Taking the collections of Oxford University’s museums online

Oxford University’s Gardens, Libraries and Museums (GLAM) engaged CirrusHQ to create an AWS-hosted solution with a fully automated Continuous Integration / Continuous Delivery (CI/CD) pipeline


Executive Summary

The University of Oxford has four museums containing some of the world’s most significant collections. Not only are these important for scholarly research, they also represent the front door to the wealth of knowledge and research curated by the University. The goal of the University’s museums and IT Services team  was to make the detailed data it holds for these collections accessible – and searchable – online from a single location. 

One of the key technology challenges related to this was the creation of an infrastructure able to respond, perform, and deliver accurate search results from the data sets. In the process of bringing the University’s collections under one digital ‘roof’, the in-house development team would be onboarding new data sets on an ongoing basis and they wanted to build up a set of functions able to interrogate existing data from the same single search tool as they did so.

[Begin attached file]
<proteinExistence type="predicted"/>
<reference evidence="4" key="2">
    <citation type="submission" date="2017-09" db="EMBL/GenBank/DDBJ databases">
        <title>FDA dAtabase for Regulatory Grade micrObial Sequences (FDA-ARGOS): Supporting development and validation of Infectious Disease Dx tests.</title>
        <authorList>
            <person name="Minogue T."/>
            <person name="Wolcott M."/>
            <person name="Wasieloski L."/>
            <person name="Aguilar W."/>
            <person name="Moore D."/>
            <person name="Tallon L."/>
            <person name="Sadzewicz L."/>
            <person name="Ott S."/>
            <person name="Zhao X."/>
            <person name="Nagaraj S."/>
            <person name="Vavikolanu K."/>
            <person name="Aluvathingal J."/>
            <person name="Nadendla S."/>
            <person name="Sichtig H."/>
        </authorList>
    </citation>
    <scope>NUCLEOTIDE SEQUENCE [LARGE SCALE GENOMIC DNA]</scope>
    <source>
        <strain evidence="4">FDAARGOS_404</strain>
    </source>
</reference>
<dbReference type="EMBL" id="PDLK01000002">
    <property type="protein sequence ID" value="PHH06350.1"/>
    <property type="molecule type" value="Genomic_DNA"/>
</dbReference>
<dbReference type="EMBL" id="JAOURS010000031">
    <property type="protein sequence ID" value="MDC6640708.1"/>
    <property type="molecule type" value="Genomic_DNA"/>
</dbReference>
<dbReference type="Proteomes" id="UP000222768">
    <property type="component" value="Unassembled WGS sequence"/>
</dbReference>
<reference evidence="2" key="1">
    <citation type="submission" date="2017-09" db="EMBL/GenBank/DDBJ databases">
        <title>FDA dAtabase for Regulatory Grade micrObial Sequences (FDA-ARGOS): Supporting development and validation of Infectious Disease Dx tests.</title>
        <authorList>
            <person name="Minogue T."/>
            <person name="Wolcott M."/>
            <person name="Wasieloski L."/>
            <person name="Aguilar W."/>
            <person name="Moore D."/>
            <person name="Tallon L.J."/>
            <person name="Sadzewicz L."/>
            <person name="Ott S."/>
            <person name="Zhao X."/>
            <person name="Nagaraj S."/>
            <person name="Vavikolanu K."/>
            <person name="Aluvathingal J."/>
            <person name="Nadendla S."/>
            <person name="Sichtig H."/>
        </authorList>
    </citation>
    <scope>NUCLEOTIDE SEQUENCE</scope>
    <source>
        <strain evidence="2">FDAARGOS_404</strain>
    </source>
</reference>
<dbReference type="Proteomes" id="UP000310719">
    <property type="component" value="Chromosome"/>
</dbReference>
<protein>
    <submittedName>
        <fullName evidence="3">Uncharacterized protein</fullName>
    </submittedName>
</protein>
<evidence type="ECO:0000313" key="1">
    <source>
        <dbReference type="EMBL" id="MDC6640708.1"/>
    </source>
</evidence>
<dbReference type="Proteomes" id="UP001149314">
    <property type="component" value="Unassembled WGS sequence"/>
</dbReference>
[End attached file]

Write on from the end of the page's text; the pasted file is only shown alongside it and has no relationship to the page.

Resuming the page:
The solution CirrusHQ provided for them utilises managed services by AWS to maximise performance and reliability and features a fully automated Continuous Integration / Continuous Delivery (CI/CD) pipeline. This enabled the development team to initiate builds across the environments, with suitable governance controls and points for testing these updates.


Business Challenge / Problem Detail

GLAM and IT Services wanted each museum’s collection to be viewed as a discrete entity, but they also planned to create a single mechanism facilitating the online search and discovery of items across the University’s collections. The solution would be a key resource allowing scholars, students and the general public to interrogate these world-famous collections online and it was important to ensure prompt (and appropriate) responses from the searches.